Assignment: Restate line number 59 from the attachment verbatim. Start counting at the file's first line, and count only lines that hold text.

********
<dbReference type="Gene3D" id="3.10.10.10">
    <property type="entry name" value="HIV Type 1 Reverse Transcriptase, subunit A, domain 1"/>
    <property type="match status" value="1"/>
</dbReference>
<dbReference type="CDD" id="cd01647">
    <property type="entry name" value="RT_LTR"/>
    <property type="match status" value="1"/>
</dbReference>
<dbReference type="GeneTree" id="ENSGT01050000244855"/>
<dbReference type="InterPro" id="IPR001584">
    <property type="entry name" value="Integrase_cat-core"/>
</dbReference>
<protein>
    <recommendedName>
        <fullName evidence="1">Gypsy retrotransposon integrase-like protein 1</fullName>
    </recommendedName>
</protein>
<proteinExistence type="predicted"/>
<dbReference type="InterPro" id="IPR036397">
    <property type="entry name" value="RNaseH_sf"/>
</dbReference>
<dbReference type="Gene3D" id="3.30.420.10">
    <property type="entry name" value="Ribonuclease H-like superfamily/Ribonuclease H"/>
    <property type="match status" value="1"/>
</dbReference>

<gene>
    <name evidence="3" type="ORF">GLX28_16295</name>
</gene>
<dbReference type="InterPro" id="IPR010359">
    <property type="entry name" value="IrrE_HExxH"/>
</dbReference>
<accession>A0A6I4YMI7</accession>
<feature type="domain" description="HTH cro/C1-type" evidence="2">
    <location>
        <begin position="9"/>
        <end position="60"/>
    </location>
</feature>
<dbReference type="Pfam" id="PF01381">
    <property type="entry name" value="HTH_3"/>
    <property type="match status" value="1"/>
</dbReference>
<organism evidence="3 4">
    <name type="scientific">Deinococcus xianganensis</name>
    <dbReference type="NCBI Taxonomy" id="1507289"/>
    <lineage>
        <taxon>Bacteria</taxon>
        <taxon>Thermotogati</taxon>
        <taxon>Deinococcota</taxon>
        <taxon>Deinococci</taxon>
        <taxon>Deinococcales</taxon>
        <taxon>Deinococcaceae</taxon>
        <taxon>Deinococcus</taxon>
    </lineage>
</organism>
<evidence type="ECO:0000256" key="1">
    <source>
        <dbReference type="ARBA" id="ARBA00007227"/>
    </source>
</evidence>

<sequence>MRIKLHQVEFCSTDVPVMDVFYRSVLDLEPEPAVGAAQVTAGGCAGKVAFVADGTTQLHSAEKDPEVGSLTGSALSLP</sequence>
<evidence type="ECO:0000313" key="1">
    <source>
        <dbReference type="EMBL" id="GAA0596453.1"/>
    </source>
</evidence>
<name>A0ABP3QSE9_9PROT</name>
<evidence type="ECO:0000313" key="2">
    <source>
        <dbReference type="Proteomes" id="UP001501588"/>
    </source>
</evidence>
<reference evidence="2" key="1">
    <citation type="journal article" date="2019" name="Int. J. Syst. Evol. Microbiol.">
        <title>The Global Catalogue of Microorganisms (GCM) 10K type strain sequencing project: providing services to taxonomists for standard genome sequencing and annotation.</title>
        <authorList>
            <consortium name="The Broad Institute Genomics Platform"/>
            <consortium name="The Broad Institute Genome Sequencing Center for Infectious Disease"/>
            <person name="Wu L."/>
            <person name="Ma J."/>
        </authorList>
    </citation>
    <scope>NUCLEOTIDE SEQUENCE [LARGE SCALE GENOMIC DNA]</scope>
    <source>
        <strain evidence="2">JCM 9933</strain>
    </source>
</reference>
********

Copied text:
    </source>